According to the Consumer Financial Protection Bureau, Americans paid $15 billion in overdraft fees last year. That’s an awful lot of money that consumers wasted on unnecessary and preventable fees. CNN Money reported:
In 2016, U.S. consumers paid a total of $15 billion in fees for bouncing checks or overdrafting — which is when a customer tries to make a purchase without enough money in their account to cover the transaction — according to new data released by the Consumer Financial Protection Bureau.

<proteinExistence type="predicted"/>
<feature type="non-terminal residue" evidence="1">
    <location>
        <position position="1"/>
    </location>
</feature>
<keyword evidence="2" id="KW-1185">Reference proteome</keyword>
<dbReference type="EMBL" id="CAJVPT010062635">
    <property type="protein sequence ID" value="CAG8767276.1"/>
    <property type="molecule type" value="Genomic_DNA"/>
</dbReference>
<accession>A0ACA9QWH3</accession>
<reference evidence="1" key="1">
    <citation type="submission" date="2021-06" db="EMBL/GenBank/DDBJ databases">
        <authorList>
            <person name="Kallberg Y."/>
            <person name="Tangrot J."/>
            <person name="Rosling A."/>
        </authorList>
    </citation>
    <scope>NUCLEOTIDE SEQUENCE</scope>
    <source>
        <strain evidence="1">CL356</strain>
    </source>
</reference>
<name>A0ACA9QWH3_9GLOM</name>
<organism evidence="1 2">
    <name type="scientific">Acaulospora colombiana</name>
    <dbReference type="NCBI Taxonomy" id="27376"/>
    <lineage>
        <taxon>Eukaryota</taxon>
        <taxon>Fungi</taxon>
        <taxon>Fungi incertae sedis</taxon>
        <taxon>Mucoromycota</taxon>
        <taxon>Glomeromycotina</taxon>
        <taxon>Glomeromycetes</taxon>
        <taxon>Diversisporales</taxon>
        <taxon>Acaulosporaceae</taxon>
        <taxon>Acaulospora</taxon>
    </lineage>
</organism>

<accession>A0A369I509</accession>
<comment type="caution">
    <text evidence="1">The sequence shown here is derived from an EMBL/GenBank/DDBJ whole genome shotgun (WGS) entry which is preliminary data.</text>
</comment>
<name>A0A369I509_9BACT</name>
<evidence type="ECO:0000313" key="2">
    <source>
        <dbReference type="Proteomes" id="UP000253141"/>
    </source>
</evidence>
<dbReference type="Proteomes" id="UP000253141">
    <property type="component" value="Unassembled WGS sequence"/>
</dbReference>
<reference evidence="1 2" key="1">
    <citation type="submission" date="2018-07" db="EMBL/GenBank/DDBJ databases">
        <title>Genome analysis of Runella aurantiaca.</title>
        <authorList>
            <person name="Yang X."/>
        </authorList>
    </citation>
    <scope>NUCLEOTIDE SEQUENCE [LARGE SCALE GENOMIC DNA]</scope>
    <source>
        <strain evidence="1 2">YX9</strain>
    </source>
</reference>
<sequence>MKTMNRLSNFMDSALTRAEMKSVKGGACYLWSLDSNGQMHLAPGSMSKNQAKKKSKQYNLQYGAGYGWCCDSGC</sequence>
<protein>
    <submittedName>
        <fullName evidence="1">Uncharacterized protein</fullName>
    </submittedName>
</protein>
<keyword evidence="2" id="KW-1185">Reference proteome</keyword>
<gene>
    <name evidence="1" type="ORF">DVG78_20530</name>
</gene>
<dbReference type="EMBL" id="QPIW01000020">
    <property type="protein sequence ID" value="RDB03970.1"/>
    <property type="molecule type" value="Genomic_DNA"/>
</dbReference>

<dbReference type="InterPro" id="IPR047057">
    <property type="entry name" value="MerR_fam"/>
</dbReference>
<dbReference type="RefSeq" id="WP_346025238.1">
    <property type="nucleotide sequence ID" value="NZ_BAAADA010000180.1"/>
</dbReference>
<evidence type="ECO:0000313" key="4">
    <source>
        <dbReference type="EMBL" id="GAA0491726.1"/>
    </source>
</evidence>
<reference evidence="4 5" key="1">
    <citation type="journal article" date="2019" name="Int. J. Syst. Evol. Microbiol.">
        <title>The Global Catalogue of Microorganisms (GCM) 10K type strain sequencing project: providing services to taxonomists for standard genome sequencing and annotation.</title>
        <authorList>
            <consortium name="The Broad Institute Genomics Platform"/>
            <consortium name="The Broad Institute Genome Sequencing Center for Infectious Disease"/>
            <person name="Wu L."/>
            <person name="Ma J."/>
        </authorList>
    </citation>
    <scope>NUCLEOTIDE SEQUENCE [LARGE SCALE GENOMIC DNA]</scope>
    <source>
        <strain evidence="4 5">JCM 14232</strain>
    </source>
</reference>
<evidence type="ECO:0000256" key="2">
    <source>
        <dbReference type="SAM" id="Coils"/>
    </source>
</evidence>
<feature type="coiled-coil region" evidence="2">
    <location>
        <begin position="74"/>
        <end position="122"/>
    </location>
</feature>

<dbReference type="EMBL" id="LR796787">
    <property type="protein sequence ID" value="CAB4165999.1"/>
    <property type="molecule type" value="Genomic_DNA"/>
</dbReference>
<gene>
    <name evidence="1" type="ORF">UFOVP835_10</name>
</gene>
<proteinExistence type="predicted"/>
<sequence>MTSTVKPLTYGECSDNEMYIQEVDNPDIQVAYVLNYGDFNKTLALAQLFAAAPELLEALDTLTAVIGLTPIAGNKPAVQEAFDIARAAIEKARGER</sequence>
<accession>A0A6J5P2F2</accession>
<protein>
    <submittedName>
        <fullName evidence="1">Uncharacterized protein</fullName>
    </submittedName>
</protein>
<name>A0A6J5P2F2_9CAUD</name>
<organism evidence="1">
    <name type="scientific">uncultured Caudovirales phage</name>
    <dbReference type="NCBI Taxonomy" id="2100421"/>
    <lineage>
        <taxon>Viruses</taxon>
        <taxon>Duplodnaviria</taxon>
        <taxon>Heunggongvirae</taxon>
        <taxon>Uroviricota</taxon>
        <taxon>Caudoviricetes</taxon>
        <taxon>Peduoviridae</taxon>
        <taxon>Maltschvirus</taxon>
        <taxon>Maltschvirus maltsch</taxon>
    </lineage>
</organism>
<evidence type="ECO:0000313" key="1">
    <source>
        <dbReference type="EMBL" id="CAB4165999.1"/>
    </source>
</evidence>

All banks with assets over $1 billion must report how much money it brought in via bounced check and overdraft fees, according to CFPB. And this year the industry rang up at $11.41 billion. That’s up 2.2% from 2015, which was the first year banks began reporting total overdraft and bounced check fees to the CFPB.
Adding in its best guess for what smaller banks and credit unions charged, and CFPB says $15 billion is roughly the grand total.
These fees are particularly troublesome for cash-strapped Americans, CFPB Director Richard Cordray said on a press call Thursday.
“Consumers living on the edge can find themselves racking up numerous overdraft charges,” Cordray said. “Despite recent regulatory and industry changes, consumers with low account balances and little margin for error continue to pay significant overdraft fees.”